Combat remains a combination of light attacks mixed in with special “musou” moves and a number of targeted attacks that can be used to stun, launch, or knock down opposing enemies. In something that really needs to have the name changed as we will mention in a moment, players will also have access to four “Secret Plans” in a fight that fill up as players capture bases and defeat enemy officers. These secret plans can do things such as restore health, trigger explosions, send forth a beam of lightning, and provide various buffs with each character being able to equip four of these at a time.

The reason this needs to be renamed however is the fact that there is another type of “Secret Plan ” that players can often choose before a fight. These types of secret plans are triggered automatically at the start of a battle and can do things that can affect the entire battlefield such as summon a poison fog, set enemy bases on fire, bring in reinforcements, or even summon an elemental animal to fight on the player’s side. These secret plans can also be triggered by the enemy and to successfully succeed and defend against these plans players will need to complete various tasks on the battlefield that always keep them on the move, helping provide at least a bit of variety for most of these fights that otherwise become incredibly simple in nature. In fact, at certain points the game began stating that our kingdom had failed to stop an enemy’s secret plan simply because they were defeated before it was even given a chance to appear properly. 

Dynasty Warriors 9 Empires’ solid combat and strong kingdom building may be held back  by repetitive fights that have no variety other than the fact that they now take place on a smaller scale, it also offers some rather poor character outfit customization out of the gate. The actual character creation is fairly solid with players having a large number of options available to create a unit that looks however they please but outfits and armor are unfortunately rather scarce and instead seem to be presented as more DLC opportunities.

Visuals & Audio

With Dynasty Warriors 9 Empires being the first title actually able to try and make use of what the Xbox Series X is capable of, Omega Force has unfortunately let things slip a bit. The character models for the nearly one hundred unique officers are as best as they have ever looked and the flashy “Secret Plans” that are used by characters are great to look at but the generic soldiers and officers remain as basic as they have ever been. To make things worse, the textures of the environment can be incredibly rough, popping in mid cutscene if at all and even enemy units will be forced to wait to spawn due to limitations on how many enemies can appear on screen at a time, something that is far from an issue on this console. Thankfully it can be said that the game does run smoothly with no issues in frame rate even when the action is at its highest.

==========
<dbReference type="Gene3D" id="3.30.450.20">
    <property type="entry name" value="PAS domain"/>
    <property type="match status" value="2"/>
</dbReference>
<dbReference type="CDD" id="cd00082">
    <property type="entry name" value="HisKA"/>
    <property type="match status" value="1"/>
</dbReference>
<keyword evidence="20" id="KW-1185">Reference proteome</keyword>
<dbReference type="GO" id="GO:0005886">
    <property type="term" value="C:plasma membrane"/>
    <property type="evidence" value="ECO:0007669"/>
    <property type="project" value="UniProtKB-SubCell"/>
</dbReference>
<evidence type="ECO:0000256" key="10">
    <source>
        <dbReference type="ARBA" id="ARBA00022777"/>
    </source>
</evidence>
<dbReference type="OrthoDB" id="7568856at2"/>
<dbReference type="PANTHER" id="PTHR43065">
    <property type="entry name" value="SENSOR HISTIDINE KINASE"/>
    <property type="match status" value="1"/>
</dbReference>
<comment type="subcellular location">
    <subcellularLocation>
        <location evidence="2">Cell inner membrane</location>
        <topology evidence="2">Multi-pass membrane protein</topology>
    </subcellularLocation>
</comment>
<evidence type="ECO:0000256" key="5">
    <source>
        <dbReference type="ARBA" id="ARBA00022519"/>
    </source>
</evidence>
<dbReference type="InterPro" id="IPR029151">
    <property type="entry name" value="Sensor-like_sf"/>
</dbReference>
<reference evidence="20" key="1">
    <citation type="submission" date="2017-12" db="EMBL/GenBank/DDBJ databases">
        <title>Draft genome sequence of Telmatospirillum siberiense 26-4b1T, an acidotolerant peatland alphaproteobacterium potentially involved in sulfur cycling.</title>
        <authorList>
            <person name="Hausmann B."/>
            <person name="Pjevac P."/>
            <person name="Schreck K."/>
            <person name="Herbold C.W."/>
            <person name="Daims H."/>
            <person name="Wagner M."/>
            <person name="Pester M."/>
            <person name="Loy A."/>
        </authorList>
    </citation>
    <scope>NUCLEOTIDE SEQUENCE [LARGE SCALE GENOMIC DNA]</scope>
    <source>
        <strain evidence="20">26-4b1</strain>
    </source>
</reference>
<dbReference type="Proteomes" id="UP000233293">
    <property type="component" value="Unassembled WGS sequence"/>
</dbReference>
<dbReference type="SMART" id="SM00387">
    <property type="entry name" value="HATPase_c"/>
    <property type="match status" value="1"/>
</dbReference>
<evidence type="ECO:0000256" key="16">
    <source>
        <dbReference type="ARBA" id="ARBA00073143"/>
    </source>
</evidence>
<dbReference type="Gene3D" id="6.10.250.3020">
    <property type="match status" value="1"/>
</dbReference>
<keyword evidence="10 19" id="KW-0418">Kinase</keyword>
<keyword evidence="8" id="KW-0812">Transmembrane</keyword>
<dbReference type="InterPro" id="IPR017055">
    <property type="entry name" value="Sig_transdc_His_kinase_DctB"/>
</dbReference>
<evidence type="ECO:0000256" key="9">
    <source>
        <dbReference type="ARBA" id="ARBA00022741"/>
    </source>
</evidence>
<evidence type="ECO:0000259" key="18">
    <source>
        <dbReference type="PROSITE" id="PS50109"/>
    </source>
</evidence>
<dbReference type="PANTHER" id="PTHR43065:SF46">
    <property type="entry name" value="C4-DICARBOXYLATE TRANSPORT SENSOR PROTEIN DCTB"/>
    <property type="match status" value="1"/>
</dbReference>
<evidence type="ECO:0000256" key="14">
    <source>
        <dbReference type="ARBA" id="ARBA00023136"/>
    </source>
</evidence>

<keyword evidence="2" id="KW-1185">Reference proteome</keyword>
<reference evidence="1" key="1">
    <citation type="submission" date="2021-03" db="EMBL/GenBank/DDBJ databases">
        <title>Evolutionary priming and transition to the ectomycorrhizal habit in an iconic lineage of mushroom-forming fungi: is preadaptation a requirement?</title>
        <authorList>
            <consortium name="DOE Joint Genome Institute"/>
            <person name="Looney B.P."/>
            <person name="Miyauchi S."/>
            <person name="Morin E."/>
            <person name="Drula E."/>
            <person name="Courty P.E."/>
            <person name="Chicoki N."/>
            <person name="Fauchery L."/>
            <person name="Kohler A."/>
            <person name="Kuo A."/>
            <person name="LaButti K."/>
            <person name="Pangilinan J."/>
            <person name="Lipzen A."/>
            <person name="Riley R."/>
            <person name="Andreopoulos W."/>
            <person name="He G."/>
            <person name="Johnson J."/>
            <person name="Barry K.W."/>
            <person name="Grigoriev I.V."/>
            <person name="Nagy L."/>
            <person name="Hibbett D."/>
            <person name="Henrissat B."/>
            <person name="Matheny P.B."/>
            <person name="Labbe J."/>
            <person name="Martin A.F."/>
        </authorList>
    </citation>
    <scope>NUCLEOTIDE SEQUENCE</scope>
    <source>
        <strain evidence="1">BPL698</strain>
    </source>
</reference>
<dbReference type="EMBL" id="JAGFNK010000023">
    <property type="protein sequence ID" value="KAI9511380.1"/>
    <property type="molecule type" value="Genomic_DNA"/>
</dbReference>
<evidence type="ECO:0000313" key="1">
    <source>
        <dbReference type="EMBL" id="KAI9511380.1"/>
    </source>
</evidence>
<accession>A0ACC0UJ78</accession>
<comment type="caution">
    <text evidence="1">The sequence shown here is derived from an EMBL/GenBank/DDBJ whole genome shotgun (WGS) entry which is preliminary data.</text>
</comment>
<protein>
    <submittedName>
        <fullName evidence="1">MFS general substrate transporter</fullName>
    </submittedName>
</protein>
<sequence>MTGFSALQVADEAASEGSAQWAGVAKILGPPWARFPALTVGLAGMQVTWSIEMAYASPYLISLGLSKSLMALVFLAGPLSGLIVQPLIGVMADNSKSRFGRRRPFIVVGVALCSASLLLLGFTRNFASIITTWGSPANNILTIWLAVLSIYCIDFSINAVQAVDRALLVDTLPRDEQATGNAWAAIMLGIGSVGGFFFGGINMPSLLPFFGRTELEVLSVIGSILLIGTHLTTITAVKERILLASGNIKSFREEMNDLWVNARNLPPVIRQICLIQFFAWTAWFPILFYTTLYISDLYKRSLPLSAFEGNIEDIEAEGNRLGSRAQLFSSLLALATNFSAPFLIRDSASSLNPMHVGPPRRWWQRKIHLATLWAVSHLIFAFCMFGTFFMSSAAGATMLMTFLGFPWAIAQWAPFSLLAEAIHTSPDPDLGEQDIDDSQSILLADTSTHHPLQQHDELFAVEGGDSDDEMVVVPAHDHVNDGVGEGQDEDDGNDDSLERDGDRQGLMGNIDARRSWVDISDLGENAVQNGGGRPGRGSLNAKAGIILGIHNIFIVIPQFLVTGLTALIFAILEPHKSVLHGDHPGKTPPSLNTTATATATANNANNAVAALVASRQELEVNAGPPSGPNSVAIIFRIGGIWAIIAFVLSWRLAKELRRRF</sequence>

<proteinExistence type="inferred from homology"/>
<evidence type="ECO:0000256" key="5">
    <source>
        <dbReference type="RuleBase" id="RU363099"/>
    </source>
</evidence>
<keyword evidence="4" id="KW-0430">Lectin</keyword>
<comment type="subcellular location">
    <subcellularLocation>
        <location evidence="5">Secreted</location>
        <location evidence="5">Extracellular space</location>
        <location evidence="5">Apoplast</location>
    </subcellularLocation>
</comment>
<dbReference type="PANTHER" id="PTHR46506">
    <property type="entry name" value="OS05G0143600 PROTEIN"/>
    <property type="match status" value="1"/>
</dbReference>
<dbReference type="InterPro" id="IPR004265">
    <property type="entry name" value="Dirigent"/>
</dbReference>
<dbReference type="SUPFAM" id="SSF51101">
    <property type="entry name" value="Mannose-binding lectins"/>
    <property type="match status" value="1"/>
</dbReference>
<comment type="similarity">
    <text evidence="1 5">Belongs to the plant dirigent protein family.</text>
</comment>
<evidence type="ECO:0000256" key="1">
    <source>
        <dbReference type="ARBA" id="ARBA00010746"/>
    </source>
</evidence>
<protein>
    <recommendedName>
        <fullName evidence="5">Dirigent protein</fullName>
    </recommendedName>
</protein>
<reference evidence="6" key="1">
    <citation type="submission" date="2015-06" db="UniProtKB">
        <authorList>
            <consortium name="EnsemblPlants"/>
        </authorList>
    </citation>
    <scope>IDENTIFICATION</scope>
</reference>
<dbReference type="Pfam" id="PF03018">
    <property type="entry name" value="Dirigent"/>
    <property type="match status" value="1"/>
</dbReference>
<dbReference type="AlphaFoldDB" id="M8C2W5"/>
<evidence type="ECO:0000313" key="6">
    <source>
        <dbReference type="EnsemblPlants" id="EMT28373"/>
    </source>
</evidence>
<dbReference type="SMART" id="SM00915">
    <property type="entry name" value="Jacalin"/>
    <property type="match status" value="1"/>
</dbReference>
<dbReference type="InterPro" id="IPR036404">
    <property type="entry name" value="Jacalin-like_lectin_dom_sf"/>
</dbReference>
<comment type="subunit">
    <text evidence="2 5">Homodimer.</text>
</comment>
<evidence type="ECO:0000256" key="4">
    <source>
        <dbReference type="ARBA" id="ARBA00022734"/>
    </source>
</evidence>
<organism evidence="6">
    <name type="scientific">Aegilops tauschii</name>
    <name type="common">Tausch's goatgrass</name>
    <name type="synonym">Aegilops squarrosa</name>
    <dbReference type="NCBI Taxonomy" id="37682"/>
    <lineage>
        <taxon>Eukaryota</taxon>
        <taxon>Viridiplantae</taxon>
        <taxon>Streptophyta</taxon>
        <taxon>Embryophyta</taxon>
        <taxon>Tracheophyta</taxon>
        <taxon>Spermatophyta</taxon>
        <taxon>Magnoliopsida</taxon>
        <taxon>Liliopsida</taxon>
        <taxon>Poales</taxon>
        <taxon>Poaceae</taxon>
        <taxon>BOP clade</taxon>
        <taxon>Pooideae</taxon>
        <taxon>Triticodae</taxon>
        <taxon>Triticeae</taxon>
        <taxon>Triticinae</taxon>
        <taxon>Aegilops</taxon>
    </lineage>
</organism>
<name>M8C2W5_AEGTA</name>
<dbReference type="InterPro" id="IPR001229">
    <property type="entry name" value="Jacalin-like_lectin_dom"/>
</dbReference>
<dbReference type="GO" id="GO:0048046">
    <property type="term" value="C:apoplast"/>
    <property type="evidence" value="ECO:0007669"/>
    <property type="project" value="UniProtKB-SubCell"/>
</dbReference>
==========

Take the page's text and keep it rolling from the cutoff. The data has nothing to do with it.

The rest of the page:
The Western release of Dynasty Warriors 9 Empires features only the original Japanese voice track accompanied by English subtitles, something that has become fairly fitting over the years for the series and it appears that all of the familiar voice actors have reprised their roles here. The soundtrack still features a solid mixture of simpler calming tracks during empire management and strolling the field as well as heavier rock music during the combat sequences.


Dynasty Warriors 9 Empires takes and trims some of the excess fat that was added in the core game by focusing heavily on providing players heavy emphasis on kingdom management and building their own stories and interactions between officers. The combat may be mostly the same from what fans have come to expect from the series and the overall mechanics of Conquest change little from past entries, Dynasty Warriors 9 Empires is an okay return to form for a series that still is struggling to find fresh footing.

Capsule Computers review guidelines can be found here.


Dynasty Warriors 9 Empires struggles to find fresh footing or take advantage of the latest consoles’ abilities but still delivers solid combat and great kingdom building mechanics.
Travis Bruno
Travis Bruno
After playing games since a young age and getting into anime a bit later on its been time to write about a little bit of everything.
<i>Dynasty Warriors 9 Empires</i> struggles to find fresh footing or take advantage of the latest consoles’ abilities but still delivers solid combat and great kingdom building mechanics.Dynasty Warriors 9 Empires Review